The world’s largest search engine could soon help researchers and doctors track one of the deadliest diseases in human history, cancer.
A new study conducted by the University of California San Fransisco, in partnership with the University of Pennsylvania, has hinted how the search engine giant can soon be a powerful tool in cancer research.
According to them, Google search data across the United States could help researchers gather important information regarding cancer incidence and mortality.
Google’s data, according to the scientists can help gather data about cancer types that are rarely documented in national registries, including basal and squamous cell carcinomas, the two most common kinds of skin cancer.
The research has shown that search patterns and behaviours of the public can provide reliable estimates on populations searching specific topics. The scientists suspect that people that search cancer-related topics are highly probable to have cancer, will be diagnosed with it, or have relatives that are cancer patients.
“This public and easily obtained data could be a proxy for cancer registry data. It’s important to understand cancer trends in real time in order to identify areas that need more attention and to evaluate the effectiveness of prevention programs,” said Eleni Linos, a senior author of the study published June 28, 2017, in JAMA Dermatology. Linos is an associate professor of dermatology at UCSF.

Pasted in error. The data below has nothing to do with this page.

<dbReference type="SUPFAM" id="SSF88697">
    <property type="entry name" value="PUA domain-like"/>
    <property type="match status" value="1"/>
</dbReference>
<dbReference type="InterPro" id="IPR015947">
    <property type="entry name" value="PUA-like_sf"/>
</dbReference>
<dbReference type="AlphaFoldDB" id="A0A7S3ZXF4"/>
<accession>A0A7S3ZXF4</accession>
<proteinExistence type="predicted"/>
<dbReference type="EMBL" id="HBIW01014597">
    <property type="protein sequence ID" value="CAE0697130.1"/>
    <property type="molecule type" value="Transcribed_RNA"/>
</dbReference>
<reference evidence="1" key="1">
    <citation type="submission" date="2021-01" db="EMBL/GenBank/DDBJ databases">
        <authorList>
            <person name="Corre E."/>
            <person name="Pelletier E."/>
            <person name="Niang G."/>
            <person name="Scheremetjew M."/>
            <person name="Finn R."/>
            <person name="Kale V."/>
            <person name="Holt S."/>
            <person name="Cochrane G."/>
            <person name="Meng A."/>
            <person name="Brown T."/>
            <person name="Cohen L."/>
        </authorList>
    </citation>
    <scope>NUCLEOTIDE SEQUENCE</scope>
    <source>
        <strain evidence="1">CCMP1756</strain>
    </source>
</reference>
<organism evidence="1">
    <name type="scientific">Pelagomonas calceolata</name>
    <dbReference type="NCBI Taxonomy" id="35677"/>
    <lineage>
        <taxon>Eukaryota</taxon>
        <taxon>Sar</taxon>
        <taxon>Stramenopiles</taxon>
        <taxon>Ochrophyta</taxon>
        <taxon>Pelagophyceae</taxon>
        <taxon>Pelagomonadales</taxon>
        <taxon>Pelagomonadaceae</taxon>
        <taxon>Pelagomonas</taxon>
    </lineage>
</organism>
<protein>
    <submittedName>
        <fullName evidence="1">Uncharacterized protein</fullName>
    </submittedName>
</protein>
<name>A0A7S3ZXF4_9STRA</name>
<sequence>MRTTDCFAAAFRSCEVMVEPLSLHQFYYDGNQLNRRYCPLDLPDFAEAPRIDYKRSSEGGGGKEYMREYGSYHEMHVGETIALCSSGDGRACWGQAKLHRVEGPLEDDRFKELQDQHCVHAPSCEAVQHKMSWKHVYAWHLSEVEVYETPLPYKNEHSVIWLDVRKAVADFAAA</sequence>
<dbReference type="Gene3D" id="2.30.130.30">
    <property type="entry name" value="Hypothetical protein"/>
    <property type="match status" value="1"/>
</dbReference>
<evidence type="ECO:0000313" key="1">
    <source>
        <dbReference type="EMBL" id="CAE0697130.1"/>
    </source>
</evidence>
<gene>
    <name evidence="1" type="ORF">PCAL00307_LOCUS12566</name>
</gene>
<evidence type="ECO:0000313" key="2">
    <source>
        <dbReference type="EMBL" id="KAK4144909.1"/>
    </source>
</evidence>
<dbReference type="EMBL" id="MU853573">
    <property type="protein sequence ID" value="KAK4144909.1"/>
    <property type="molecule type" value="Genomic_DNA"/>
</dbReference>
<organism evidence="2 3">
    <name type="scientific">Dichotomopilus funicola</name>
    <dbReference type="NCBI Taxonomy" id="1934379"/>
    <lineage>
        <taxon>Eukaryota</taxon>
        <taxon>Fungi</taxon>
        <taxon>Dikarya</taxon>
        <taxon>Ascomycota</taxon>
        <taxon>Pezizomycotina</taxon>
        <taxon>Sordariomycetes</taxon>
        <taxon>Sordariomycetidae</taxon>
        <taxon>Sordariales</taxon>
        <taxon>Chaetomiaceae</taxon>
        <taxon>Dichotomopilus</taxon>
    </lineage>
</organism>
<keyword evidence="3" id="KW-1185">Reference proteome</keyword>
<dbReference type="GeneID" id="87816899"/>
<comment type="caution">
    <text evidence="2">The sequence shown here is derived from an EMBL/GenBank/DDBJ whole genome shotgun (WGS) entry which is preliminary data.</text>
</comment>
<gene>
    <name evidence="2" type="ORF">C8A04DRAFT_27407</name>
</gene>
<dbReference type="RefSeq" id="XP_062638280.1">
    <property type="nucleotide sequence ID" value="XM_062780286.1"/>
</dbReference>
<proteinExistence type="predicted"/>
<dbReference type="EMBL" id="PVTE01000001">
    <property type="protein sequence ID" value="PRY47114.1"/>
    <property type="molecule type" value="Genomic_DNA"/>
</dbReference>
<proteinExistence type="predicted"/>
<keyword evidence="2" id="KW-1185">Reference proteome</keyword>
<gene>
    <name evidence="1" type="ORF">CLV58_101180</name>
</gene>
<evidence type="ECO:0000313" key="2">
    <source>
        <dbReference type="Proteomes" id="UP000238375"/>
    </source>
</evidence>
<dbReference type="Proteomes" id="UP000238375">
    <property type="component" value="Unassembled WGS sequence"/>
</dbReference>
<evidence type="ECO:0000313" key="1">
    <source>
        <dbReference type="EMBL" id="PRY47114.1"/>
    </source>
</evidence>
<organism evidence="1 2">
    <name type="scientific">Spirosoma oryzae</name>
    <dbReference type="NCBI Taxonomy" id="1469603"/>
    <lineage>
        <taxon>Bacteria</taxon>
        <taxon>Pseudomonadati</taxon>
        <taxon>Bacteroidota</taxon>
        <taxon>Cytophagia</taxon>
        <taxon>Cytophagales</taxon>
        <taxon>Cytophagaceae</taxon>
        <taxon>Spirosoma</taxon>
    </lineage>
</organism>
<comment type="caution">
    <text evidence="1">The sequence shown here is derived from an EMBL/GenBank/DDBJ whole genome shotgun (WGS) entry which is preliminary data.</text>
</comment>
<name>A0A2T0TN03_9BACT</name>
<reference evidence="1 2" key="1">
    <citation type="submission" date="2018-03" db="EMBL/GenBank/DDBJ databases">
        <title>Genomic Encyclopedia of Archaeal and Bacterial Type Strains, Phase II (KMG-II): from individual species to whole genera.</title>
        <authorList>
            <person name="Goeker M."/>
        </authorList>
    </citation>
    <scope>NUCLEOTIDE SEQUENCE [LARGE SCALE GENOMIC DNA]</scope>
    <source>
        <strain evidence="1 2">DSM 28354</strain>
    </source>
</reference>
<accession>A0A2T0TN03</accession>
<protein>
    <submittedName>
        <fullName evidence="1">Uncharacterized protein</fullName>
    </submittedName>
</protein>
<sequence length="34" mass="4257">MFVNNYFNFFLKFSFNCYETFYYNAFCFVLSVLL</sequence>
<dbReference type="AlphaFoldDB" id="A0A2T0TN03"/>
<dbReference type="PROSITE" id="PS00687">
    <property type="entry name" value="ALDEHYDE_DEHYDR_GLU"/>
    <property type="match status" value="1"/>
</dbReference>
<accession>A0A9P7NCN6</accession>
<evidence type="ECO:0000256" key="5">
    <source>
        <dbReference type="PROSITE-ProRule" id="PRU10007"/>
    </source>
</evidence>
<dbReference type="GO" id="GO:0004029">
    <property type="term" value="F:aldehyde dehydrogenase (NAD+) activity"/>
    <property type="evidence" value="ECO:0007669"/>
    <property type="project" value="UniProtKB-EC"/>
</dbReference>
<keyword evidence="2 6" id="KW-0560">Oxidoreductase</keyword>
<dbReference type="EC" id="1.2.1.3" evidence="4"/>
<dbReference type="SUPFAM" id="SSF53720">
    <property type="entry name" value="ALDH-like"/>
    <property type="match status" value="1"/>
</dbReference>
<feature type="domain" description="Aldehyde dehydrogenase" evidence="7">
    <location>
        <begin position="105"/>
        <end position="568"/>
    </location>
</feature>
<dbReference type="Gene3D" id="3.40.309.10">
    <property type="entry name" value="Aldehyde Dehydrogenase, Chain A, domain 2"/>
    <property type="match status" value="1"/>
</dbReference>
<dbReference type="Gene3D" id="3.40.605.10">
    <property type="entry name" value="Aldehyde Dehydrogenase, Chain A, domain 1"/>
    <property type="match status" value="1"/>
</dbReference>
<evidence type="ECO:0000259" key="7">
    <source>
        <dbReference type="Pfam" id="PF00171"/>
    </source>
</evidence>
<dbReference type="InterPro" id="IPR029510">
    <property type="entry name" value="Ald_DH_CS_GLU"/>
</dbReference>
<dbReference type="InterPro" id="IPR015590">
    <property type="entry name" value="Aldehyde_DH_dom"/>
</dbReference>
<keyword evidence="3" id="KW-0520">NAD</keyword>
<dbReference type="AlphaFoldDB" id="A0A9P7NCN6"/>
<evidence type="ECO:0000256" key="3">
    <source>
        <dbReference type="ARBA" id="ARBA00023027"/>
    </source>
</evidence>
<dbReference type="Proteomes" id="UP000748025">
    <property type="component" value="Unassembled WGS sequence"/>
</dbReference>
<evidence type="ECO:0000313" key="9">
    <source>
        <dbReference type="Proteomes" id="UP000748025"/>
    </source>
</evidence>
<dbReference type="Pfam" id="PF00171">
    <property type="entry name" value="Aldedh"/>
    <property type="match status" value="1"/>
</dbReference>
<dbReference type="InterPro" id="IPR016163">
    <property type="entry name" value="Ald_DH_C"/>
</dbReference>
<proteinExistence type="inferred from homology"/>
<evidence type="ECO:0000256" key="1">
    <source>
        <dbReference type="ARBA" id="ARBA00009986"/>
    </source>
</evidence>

The study was performed by comparing Google’s search volume data on the eight most common cancers in the United States with cancer incidences and mortality per state for the year 2009 to 2013. Researchers used the volume data on search queries containing the names, or common names of each cancer type.
The idea of using keywords is not a new idea. However, it was mostly used by marketing professionals to promote their products.
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Linos and her team found that the incidence five of the eight types of cancers significantly correlated with the states they are compared to. This included lymphoma, colon, melanoma, thyroid, and lung cancer. Mortality rates also correlated with four of those five cancer types, with thyroid cancer as the outlier.
Bladder, breast, and prostate cancers are among those that did not show enough correlation to their respective search volumes. The researchers suspect that this might be explained by the rigorous information campaigns that are being done by various health organizations.
“There’s a clear seasonal pattern for some cancer searches, influenced by public health campaigns like Breast Cancer Awareness month in October,” Linos said.
The idea of using Google to track various cancer diseases can help researchers gather data that would otherwise be impossible to collect. This is most true regarding nonmelanoma skin cancers, which is said to affect almost three million Americans every year but are hardly tracked by public registries.
The researchers believe that the concept can be applied not just in cancer-related diseases. “There are many diseases, like autoimmune, cardiovascular or infectious diseases, that we don’t collect registry data for,” Linos said. “Could online search data be used to estimate the burden of these diseases too? I think it’s exciting.”
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